Dreams of a Livable Future

Democracy, ecology, and cultural vitality depend on a new economic vision for the world

| May / June 2003


By almost any measure, multinational corporations have failed spectacularly on their promise of fostering global democracy and prosperity. That’s why people all across the planet—from villagers in India to students in North America—are stepping up to challenge the abuses of big business. While corporate power is deeply entrenched, this new economic democracy movement is fueled by a fresh set of strategies about how people can regain power. —The Editors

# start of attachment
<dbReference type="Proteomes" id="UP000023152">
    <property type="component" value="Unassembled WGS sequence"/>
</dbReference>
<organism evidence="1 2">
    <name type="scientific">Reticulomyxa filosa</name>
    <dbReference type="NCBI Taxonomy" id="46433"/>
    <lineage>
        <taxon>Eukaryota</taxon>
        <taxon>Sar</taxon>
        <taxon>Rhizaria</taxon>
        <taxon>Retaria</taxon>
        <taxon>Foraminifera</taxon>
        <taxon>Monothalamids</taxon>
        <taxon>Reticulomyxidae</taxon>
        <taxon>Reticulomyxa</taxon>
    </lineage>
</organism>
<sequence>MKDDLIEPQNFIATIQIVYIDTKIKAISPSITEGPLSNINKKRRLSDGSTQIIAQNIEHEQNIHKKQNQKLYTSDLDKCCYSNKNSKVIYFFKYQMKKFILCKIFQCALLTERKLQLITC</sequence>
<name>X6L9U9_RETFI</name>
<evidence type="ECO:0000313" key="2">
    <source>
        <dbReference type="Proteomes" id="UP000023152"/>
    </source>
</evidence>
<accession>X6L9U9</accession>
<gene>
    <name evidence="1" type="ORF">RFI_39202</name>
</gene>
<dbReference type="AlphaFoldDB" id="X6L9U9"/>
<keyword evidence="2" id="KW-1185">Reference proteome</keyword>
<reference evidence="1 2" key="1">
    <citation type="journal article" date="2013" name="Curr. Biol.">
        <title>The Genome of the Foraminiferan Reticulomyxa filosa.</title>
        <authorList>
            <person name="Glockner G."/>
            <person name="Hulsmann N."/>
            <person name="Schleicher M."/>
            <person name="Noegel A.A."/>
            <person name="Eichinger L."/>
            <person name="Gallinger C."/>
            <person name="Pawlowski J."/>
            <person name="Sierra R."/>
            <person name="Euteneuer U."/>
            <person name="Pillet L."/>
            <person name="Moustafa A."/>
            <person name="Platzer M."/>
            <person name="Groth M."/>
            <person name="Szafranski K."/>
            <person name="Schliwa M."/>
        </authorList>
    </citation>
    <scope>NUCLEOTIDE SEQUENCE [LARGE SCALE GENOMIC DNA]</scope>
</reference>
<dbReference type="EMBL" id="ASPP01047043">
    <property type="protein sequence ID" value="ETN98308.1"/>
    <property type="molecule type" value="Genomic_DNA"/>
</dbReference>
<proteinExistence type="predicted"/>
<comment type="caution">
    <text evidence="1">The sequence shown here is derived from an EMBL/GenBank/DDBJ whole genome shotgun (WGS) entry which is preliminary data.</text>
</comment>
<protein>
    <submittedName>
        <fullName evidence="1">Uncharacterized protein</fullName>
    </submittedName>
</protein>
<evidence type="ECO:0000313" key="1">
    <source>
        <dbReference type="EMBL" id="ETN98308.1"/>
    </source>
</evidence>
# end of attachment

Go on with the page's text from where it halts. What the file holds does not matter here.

I was recently asked to give a talk in Melbourne, Australia, to a group of businesspeople to make a case for sustainable development. I watched them gorge on roast chicken and chocolate mousse and chardonnay and coffee, and by the time I got up to speak I didn’t think they wanted what I was going to serve. They were full. Instead of answering, I posed the opposite question: I asked them what the business case is for worldwide endemic poverty, for double-glazing the planet with greenhouse gases. I asked them how it came to pass that we created an economic system that tells us it’s cheaper to destroy the earth than to take care of it. Why do we get economic signals that are antithetical to our deeply held values and common sense? Why do we separate the benefits of industrial development to some from the cost to others? Why do our deepest aspirations for goodness, for inclusion and generosity not cumulate into a peaceful and equitable society? In short, I asked them why we live in two worlds instead of one.





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